While some schools are providing online resources for students many parents are going it alone when it comes to home learning.
Schoolbook publishers in Ireland have made their digital resources available for free online, while the global educational resource website Twinkl says it has received more than 40,000 new registrations in Ireland since schools closed their doors last Thursday.
But experts say parents should not put themselves under too much pressure to replicate the work of teachers in the home.
Primary school teacher Ailbhe Forde, who teaches second class at a school in south Dublin, says that a little goes a long way.
"Schools don't expect parents and guardians to fill the shoes of their teachers and with many parents now working remotely at home its important to remember you can only give as much time as you have available.
"Whether it's one hour, two hours or more, a little goes a long way in helping children limit anxieties and maintain structure to their education and daily lives in these uncertain times."
She also reminds parents that other subjects such as arts and crafts, drama, music and PE are part of their normal school routine.
Home schooling is becoming the new normal as schools remain closed during the #Coronavirus crisis. While many teachers are providing online resources for students, some parents are going it alone when it comes to learning pic.twitter.com/edyw3Z3Vw2— RTÉ News (@rtenews) March 20, 2020
David Coleman, Clinical Psychologist and Adjunct Associate Professor at the School of Psychology in UCD, says parents should not put too much pressure on themselves.
He said their primary role is to remind children that their education is important and that this is not a school holiday.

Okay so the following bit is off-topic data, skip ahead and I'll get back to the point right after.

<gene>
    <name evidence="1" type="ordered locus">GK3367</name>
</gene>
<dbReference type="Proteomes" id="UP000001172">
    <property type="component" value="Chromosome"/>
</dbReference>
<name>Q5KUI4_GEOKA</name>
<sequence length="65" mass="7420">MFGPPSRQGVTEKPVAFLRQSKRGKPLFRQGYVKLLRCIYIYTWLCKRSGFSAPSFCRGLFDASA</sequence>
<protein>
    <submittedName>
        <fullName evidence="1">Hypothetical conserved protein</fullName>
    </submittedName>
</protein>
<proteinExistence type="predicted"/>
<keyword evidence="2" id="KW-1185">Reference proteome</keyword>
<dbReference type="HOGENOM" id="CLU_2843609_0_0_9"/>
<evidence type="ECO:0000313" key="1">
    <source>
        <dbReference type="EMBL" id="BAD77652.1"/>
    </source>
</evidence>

"Do what you can do but don't do it to the point that it becomes a source of conflict or stress, I think we've enough stress and tension in our lives.
"By all means if you can achieve the academic work. that the teachers are sending home, great, but if you can't then don't stress over it. We've enough to be worried about."
The nine main publishers of schoolbooks here have made their online resources available for free online in response to the school closures.
They are reminding parents that most publishers already offer a free digital copy of their text books with the code to access this inside the front cover of the hard copy of the book.
The global educational resource website Twinkl said it has received an additional 40,000 registrations since schools closed here last Thursday and thousands of its resources have been downloaded.
Leo Smith, Chief Customer Officer at Twinkl, said their resources, created by Irish teachers, follow the national cirriculum and are age-appropriate and are designed to be fun and easy for parents to engage with.
They have a free code for accessing their material on IRLTWINKLHELPS or CVDTTWINKLHELPS.
But experts are also keen to remind parents that children learn through play and that plenty of time should be made for this during these challenging times.